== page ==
Laser welding of micro-VLE-measurement device and its practical application

Marika Hirvimäki*, Heidi Piili, Arttu Jussila, Tuomas Purtonen, Matti Manninen, Petri Uusi-Kyyny, Aarne Sundberg, Ville Alopaeus, Antti Salminen

*Corresponding author for this work

Research output: Chapter in Book/Report/Conference proceedingConference contributionScientificpeer-review

1 Citation (Scopus)


The knowledge of phase equilibrium is critical for the modeling and operation of reactors and separation units. The use of incorrect vapor-liquid equilibrium (VLE) data for distillation leads to tower malfunction with varying end results. The only reliable method for obtaining valid VLE data for a non-ideal system is to measure it. When studying components that are either very expensive or hazardous the amount of chemicals used is preferably minimized. Typical volume of chemicals used in a VLE-measurement is 100 cm3 or above. In a VLE-measurement the temperature, pressure and composition of both phases are determined for a range of concentrations. The laser micro/fine processing is one of the fastest spreading and developing areas of all laser processes in the world. The wide field of applications makes laser a novel tool for micro processing and gives lots of new ideas, solutions, opportunities and applications for designing these milli and micro scale process devices for chemical industry. In this study an exceptionally small VLE-measurement device was designed and manufactured by utilization of laser processing. Even though the application itself is in micro scale the laser processing used in fine processing scale gave opportunity to reach the minimum volume. Laser welding has unique possibilities for this kind of welding when heat input can be controlled and only small heat affected zone and thereby minor distortions are caused. Laser welding also enables welding of demanding structures, like this micro-VLE-device. The volume of the measurement cell of micro-VLE-device was approximately 2.5 cm3, which was made possible by using the pressure transducer cavity as the equilibrium cell. The chemical consumption is therefore reduced by up to a factor of 50. The valves were also welded to the structure. The welding would not have been possible with conventional methods due to overheating of the transducer electronics. The cell was initially tested by measuring pure component vapor pressures of alkanes.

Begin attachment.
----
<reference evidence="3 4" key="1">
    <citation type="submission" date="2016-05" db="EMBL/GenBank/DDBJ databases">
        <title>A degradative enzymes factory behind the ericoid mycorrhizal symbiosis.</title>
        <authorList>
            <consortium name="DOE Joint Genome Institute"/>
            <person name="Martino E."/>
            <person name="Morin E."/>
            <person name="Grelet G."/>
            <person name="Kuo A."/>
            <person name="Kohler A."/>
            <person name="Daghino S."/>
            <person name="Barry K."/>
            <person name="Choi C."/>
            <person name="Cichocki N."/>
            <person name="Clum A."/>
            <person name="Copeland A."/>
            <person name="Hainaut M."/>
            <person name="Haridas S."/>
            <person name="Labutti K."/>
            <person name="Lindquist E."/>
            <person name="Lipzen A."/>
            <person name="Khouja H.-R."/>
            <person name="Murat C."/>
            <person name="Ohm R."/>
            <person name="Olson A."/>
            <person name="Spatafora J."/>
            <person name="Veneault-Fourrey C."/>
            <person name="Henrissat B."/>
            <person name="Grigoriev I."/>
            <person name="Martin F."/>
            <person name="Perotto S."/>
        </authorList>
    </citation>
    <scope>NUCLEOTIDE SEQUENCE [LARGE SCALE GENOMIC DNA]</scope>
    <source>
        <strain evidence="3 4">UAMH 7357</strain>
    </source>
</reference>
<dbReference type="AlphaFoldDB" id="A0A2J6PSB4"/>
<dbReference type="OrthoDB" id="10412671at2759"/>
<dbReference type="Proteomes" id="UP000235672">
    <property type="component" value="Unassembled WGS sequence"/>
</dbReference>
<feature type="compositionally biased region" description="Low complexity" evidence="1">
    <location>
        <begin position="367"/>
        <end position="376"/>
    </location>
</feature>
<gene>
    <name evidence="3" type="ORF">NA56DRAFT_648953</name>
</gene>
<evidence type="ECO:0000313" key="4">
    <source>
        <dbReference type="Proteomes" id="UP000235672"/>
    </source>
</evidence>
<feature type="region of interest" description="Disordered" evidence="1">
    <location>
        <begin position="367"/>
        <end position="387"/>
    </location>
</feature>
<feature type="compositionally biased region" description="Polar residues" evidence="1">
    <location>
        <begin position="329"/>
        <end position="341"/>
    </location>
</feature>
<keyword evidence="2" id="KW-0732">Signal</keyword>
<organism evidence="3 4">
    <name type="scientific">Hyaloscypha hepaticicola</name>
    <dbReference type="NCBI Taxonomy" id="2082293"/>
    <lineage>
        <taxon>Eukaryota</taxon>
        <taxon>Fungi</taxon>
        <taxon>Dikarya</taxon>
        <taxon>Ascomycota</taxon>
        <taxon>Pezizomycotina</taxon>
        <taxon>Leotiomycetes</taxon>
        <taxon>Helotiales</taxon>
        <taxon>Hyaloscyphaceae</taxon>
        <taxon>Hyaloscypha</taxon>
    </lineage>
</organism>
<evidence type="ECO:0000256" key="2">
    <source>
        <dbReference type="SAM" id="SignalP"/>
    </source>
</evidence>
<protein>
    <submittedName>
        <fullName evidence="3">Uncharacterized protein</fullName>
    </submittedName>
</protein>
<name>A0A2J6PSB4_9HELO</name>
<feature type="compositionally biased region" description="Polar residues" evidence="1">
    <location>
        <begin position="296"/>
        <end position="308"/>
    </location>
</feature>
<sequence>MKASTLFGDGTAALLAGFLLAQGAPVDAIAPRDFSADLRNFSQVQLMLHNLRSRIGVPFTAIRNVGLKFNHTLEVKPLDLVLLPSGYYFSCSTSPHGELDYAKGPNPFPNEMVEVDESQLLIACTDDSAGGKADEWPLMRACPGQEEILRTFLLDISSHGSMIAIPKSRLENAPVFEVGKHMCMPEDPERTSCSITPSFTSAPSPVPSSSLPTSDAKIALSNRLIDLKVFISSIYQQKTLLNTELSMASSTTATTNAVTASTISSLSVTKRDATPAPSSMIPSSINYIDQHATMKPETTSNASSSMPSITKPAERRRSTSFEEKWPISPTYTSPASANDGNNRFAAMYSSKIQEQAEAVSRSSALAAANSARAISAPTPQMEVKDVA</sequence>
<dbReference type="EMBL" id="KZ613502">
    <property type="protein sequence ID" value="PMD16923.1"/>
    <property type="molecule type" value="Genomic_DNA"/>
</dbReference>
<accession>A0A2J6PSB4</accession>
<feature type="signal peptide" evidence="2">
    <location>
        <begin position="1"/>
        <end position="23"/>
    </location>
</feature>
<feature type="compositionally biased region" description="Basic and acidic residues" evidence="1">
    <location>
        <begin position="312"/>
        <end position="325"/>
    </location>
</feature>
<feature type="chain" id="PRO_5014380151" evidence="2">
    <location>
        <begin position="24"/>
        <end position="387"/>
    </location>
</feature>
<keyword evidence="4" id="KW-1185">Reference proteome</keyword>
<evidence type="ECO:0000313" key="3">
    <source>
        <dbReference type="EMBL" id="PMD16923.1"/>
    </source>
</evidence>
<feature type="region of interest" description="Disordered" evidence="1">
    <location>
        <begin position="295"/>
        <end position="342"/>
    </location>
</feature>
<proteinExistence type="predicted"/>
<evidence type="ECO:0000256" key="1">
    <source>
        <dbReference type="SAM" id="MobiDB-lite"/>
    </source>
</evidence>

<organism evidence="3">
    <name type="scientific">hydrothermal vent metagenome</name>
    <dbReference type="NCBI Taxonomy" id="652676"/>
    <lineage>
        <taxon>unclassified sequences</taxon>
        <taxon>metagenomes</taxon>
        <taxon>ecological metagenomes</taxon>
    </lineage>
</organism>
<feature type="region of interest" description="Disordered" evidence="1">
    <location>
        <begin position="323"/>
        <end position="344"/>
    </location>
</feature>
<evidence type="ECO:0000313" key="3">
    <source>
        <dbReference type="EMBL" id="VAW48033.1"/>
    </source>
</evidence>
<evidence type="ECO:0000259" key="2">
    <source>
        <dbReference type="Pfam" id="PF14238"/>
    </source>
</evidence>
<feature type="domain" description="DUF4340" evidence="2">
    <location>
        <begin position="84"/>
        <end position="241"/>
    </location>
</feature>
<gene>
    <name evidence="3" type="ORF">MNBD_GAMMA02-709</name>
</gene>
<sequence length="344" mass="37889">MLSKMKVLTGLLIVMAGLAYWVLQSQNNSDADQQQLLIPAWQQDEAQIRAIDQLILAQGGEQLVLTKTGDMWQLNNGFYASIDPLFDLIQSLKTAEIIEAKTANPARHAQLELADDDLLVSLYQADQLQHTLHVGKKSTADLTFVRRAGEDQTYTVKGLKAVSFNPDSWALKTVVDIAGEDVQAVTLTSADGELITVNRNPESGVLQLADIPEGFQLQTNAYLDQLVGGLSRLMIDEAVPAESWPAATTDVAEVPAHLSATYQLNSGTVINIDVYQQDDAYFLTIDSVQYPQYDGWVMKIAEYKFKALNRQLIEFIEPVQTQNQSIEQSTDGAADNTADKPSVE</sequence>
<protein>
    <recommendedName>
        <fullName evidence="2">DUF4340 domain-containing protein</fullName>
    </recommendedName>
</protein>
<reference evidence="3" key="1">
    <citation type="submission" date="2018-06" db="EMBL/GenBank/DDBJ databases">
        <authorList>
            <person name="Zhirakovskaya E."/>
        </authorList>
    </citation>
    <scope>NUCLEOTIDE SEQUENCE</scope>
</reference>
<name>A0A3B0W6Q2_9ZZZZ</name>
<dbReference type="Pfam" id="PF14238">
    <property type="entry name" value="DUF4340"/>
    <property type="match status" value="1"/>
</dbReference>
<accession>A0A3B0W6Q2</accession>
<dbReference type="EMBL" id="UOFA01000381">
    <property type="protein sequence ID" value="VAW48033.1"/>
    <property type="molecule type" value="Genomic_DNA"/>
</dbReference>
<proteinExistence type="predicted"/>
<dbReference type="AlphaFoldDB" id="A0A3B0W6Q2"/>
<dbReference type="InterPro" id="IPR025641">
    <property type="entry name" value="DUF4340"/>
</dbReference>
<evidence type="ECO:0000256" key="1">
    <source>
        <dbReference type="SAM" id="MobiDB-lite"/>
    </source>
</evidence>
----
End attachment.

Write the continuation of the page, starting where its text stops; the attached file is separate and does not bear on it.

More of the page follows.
Original languageEnglish
Title of host publication29th International Congress on Applications of Lasers and Electro-Optics, ICALEO 2010 - Congress Proceedings
Number of pages8
Publication statusPublished - 27 Dec 2010
MoE publication typeA4 Article in a conference publication
EventInternational Congress on Applications of Lasers and Electro-Optics - Anaheim, United States
Duration: 26 Sep 201030 Sep 2010
Conference number: 29


ConferenceInternational Congress on Applications of Lasers and Electro-Optics
Abbreviated titleICALEO
CountryUnited States

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